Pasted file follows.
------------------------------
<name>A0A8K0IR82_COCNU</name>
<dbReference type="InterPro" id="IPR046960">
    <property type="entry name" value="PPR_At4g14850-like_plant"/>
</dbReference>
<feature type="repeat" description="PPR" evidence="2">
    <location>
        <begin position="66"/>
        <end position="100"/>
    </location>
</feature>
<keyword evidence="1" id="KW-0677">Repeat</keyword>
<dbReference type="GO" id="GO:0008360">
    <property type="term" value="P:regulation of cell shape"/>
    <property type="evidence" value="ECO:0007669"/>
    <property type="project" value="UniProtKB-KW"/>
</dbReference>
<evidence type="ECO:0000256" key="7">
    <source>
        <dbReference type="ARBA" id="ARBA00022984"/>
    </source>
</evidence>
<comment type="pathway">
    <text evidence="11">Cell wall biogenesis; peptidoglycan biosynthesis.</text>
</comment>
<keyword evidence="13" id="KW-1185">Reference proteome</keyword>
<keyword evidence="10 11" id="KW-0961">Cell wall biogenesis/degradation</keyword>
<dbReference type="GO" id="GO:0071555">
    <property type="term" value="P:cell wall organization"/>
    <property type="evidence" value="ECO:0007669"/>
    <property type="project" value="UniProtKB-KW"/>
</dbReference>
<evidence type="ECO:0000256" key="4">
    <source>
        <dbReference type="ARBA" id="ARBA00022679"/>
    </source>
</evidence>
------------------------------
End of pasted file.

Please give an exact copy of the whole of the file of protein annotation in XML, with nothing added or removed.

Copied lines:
<name>A0A8K0IR82_COCNU</name>
<dbReference type="InterPro" id="IPR046960">
    <property type="entry name" value="PPR_At4g14850-like_plant"/>
</dbReference>
<feature type="repeat" description="PPR" evidence="2">
    <location>
        <begin position="66"/>
        <end position="100"/>
    </location>
</feature>
<keyword evidence="1" id="KW-0677">Repeat</keyword>
<dbReference type="GO" id="GO:0008360">
    <property type="term" value="P:regulation of cell shape"/>
    <property type="evidence" value="ECO:0007669"/>
    <property type="project" value="UniProtKB-KW"/>
</dbReference>
<evidence type="ECO:0000256" key="7">
    <source>
        <dbReference type="ARBA" id="ARBA00022984"/>
    </source>
</evidence>
<comment type="pathway">
    <text evidence="11">Cell wall biogenesis; peptidoglycan biosynthesis.</text>
</comment>
<keyword evidence="13" id="KW-1185">Reference proteome</keyword>
<keyword evidence="10 11" id="KW-0961">Cell wall biogenesis/degradation</keyword>
<dbReference type="GO" id="GO:0071555">
    <property type="term" value="P:cell wall organization"/>
    <property type="evidence" value="ECO:0007669"/>
    <property type="project" value="UniProtKB-KW"/>
</dbReference>
<evidence type="ECO:0000256" key="4">
    <source>
        <dbReference type="ARBA" id="ARBA00022679"/>
    </source>
</evidence>